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Getting Sick Is Not a Good Weight Loss Plan

The magic of vomiting and diarrhea doesn’t last forever (you hope)

To state the obvious, no one likes getting sick. You’re either freezing, boiling hot, vomiting profusely or shitting yourself like your drink got spiked with a weapons-grade laxative. If you’re really unlucky, you’ve got all four symptoms, slowly but surely reminding you why death is the only peace.

There is, however, one silver lining to being sick: The fact that you can sometimes lose a few pounds without even trying. It’s not exactly a healthy way to help you lose those last 15 pounds, but it is nonetheless the only way we know to drop weight just by lying in bed binge-watching Hawaii Five-O.

As for why this happens, well, it depends on what you’re afflicted with. “When you have gastroenteritis (more often called the stomach flu), the most common symptoms are vomiting and diarrhea,” says Jeremy Korman, medical director of Marina Del Rey Hospital’s bariatric program. “If you have diarrhea and vomiting multiple times, you lose a lot of body fluid in a short amount of time.”

Furthermore, according to Korman, it’s unlikely that you’re able to keep any food or liquids down, so you can’t replace what you’ve lost. “This drastic change in fluid volume in your body can show up on the scale,” Korman explains. “If your symptoms last for several days, the weight change can be pretty drastic.”

Alternatively, if you’ve got the common cold, your ailing weight loss plan includes an entirely different formula. “Loss of appetite can occur when you have a cold, which can lead to a slight weight loss,” says Korman. “This symptom is caused by a release of cytokines from the white cells that fight off infection. Cytokines are chemicals that circulate in the blood to the brain and cause fever and fatigue, in addition to loss of appetite.”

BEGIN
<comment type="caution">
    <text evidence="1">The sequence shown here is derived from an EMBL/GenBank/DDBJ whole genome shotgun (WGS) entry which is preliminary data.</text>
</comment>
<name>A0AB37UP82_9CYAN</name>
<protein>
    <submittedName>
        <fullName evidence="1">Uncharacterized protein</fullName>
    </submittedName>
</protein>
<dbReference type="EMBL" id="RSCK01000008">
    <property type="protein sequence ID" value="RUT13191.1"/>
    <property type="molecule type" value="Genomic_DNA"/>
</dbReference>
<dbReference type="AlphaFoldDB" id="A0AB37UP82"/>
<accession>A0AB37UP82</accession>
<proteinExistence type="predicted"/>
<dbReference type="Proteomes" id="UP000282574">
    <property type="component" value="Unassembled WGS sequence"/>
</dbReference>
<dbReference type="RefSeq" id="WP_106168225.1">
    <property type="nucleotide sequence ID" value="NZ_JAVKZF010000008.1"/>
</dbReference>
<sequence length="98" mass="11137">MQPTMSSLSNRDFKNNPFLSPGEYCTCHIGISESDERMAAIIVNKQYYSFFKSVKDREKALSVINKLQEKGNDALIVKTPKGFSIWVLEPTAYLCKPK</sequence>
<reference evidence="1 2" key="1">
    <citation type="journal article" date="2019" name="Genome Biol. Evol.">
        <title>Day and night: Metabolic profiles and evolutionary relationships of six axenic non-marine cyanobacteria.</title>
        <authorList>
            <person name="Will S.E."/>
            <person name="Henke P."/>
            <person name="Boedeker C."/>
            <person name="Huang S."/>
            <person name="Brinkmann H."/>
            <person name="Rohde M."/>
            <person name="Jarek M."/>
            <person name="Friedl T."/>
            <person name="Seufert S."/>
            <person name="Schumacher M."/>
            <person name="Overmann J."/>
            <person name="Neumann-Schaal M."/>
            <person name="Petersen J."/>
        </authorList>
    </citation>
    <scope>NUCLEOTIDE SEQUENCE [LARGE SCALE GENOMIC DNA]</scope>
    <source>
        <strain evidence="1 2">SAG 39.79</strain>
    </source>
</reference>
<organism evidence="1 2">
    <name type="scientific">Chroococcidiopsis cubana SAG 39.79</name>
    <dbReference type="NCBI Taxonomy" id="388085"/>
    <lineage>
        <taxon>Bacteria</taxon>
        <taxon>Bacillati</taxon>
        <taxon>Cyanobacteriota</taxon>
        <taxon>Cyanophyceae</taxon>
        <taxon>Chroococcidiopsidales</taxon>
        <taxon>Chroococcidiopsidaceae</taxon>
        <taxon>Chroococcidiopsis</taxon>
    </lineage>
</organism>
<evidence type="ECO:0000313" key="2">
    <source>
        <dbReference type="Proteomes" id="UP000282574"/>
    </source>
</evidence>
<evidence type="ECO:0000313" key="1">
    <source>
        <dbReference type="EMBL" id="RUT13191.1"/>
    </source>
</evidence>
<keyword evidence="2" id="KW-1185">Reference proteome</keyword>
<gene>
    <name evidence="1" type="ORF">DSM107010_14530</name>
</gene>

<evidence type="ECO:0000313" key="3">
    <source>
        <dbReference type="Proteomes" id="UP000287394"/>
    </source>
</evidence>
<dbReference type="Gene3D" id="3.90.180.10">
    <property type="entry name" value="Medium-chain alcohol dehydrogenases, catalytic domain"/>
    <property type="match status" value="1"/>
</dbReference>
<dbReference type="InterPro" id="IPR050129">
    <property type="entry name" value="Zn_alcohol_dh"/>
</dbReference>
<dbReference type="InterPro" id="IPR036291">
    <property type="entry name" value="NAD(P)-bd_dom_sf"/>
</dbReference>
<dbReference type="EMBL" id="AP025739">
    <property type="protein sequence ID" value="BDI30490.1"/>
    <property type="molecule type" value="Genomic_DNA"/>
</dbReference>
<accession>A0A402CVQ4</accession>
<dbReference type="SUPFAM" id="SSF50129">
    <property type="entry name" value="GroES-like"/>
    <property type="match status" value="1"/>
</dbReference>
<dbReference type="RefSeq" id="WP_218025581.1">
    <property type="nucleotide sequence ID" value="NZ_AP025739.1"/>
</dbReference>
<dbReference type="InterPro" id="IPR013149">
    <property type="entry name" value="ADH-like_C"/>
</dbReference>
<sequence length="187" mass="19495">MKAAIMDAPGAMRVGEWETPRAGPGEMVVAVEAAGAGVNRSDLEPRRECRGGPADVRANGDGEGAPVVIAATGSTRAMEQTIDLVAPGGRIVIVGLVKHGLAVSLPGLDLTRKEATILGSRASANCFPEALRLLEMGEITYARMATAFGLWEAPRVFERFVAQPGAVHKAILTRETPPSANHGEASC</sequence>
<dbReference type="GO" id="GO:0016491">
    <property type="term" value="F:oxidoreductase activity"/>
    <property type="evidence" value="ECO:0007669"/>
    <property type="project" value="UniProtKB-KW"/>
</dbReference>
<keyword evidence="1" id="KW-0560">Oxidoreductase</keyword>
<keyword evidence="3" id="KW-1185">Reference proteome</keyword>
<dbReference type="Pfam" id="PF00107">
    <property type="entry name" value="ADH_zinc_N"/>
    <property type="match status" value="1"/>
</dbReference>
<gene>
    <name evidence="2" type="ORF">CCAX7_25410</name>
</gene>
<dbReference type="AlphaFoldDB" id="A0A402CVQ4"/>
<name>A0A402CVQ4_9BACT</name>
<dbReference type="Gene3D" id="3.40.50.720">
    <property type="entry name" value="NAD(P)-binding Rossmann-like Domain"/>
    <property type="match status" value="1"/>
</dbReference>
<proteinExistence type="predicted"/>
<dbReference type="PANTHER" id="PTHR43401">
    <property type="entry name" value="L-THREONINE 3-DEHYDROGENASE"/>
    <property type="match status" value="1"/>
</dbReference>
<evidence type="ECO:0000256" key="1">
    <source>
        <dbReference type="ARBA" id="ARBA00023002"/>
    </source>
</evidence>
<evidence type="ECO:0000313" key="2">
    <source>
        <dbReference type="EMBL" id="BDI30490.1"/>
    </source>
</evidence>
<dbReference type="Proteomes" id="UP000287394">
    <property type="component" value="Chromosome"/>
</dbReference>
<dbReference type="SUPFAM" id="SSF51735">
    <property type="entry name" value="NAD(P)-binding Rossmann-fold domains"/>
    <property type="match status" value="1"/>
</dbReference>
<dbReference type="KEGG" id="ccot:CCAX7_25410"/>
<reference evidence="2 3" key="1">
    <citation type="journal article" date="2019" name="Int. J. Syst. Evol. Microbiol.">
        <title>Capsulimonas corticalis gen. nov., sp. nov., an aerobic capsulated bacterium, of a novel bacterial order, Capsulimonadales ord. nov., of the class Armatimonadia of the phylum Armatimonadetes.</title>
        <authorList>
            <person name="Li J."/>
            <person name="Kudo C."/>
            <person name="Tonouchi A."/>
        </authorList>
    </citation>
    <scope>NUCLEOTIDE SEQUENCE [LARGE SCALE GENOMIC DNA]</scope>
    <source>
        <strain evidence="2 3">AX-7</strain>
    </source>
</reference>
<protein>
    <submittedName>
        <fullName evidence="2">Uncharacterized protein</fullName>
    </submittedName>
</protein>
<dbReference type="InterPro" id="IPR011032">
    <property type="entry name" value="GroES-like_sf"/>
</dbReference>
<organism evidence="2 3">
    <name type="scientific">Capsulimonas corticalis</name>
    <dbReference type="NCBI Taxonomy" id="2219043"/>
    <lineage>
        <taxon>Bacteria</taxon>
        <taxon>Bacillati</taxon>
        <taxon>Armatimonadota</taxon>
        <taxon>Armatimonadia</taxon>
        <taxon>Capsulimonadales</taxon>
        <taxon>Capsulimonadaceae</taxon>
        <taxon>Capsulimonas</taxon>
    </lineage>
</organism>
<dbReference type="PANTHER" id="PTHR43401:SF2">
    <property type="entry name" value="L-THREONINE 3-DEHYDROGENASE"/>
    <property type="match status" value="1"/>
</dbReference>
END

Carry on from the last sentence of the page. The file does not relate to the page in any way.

Here, though, is the problem with the “get sick, lose weight quick program”: It’s temporary.

Really temporary.

“Since most of the weight that comes off when you’re sick is ‘water weight,’ it will likely come back when you’re feeling better and eating and drinking again,” says Korman. “This is because when you’re vomiting, you aren’t losing fat. Your body is trying to get rid of the virus, bacteria or other germs that’s making you sick. Once you’ve recovered and can return to eating like you did before, all (or at least most) of the weight will return because you are able to hold food and liquids down again.”

All of which is to say that what you might think of as the one silver lining to getting sick isn’t really a silver lining at all.